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    ABSTRACT: We investigated the mechanism of D-galactose (DG)-induced oxidative damage and the neuroprotective action of genistein in PC12 cells. PC12 cells were treated with 40mM DG dissolved in medium containing 85% RPMI1640, 10% HBS and 5% FBS with or without genistein. We measured the protein expression of β-amyloid (Aβ), advanced glycation end products (AGEs), IκB-α and manganese-superoxide dismutase (MnSOD) by western blotting, intracellular reactive oxygen species (ROS) by 2, 7-dichlorofluorescin-diacetate, and the binding activity of nuclear factor kappa B (NF-κB) by electrophortic mobility shift assay. DG (40mM) completely retarded cell growth after incubation for 72h, and this effect was not due to osmotic changes, as 40mM mannitol had no effect. Mechanistically, we found that DG increased intracellular ROS starting at 4h and increased Aβ and AGEs at 24h. DG treatment for 24h also increased the binding activity of NF-κB but strongly decreased the expression of IκB-α protein. Furthermore, DG treatment for 48h increased MnSOD protein expression. All these effects of DG were effectively inhibited by genistein (0.5-10μM). The present study indicates that the protection of genistein against DG-induced oxidative stress in PC12 cells, and the effect is likely mediated by decreased intracellular ROS and binding activity of NF-κB.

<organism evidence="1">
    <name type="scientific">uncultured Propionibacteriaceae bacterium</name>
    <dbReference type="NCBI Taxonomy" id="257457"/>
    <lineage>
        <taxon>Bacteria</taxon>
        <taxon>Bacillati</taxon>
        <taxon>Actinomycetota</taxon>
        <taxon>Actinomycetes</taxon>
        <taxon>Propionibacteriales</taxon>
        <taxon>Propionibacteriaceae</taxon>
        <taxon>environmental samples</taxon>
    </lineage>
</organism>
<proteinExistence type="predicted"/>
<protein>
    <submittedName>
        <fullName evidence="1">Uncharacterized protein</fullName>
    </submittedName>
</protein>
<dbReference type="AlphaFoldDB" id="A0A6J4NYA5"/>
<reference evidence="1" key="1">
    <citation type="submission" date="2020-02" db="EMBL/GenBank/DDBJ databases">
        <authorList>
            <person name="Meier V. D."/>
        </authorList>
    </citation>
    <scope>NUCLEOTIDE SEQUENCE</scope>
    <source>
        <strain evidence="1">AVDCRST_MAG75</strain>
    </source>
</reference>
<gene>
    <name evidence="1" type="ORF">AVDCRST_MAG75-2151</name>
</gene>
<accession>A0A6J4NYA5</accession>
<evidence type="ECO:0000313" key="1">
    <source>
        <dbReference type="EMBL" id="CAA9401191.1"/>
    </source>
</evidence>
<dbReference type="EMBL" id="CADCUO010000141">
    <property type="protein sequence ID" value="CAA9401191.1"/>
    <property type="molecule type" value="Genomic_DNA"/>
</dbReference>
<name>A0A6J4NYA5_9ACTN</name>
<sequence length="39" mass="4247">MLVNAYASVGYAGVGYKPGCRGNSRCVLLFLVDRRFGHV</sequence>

Full-text · Article · Nov 2010 · Life sciences
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    • "Oxidative stress describes a cellular imbalance of oxidants over antioxidants that is suggested to play an important role in the pathogenesis of cancer, cardiovascular disease, inflammation , and neurodegenerative diseases such as Parkinson's and Alzheimer's (Sasaki et al. 2007). Previous studies have identified ROS and RNS, including superoxide anion, hydroxyl radical, NO, and H 2 O 2 , as key ROS modulators in intracellular signaling, host defence, and redox regulation (Silva et al. 2008). "